Talent Talk: Why a Surprising Shift in Employee Demands Shouldn’t Surprise Us

Image courtesy of Alamy/Dale O'Dell dollar in vise representing inflation
Just yesterday, it seems, all the recruitment pundits were saying that workplace culture trumped pay in attracting employees. Rampant inflation and the cost of housing changed that equation.

The ancient Greek philosopher Heraclitus noted that the only constant in life is change. We lost Heraclitus about 2,500 years ago, but if he were still around, he would probably be pointing out that he called all this.

In the plastics industry we are still seeing supply-chain disruptions, resin price volatility, and labor shortages. And, of course, there is the backdrop of a stock market correction, inflation concerns, and rising interest rates.

On the employment front, it is also more of the same — constant change. Just a few years ago all the pundits on hiring millennials and gen Zs (including me) were pointing out that you really had to know what was going on with their motivations, that they were prioritizing things like workplace culture, and that money was less of a driver.

But according to a recent study by the consulting firm Deloitte, the number one reason millennials and gen Zs made job changes over the past two years is pay. Another study by Pew Research had findings consistent with Deloitte. The two co-equally most cited reasons for all workers quitting a job in 2021 were low pay and no opportunities for advancement, followed closely by feeling disrespected at work.

I think all three of those reasons are versions of “I want more money.” If you are inclined to believe workers are being greedy, consider the other changes going on such as housing inflation. In many cases these workers need to make more just to survive. In Tampa, Florida, near where I live and work, monthly rents have climbed 33% over the past year, according to the Tampa Bay Times.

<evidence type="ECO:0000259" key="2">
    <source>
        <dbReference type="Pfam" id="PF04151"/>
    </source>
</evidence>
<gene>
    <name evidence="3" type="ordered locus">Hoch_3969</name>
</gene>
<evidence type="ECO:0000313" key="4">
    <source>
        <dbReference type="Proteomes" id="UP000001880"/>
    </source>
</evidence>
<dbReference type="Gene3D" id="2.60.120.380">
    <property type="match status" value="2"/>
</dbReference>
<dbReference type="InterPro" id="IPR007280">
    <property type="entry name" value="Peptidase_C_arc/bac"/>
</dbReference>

Competition in the plastics industry for workers isn’t coming just from within the industry. Many large employers continue to announce aggressive increases in wages. Verizon, for example, just raised its minimum wage to $20 an hour. Remember just a few years ago when we were having a national debate on whether there should be a $15 per hour minimum wage?

Until something changes again, the best way to attract and retain top talent is to pay them more. That will change — at least that’s what Heraclitus would say — but it doesn’t seem likely, at least for the balance of 2022.

 

About the author

Paul Sturgeon is CEO of KLA Industries, a national search firm specializing in plastics, packaging, and polymer technology. If you have a topic you would like to see discussed, a company that is growing, or other ideas for this blog, e-mail Sturgeon at paul@klaindustries.com.

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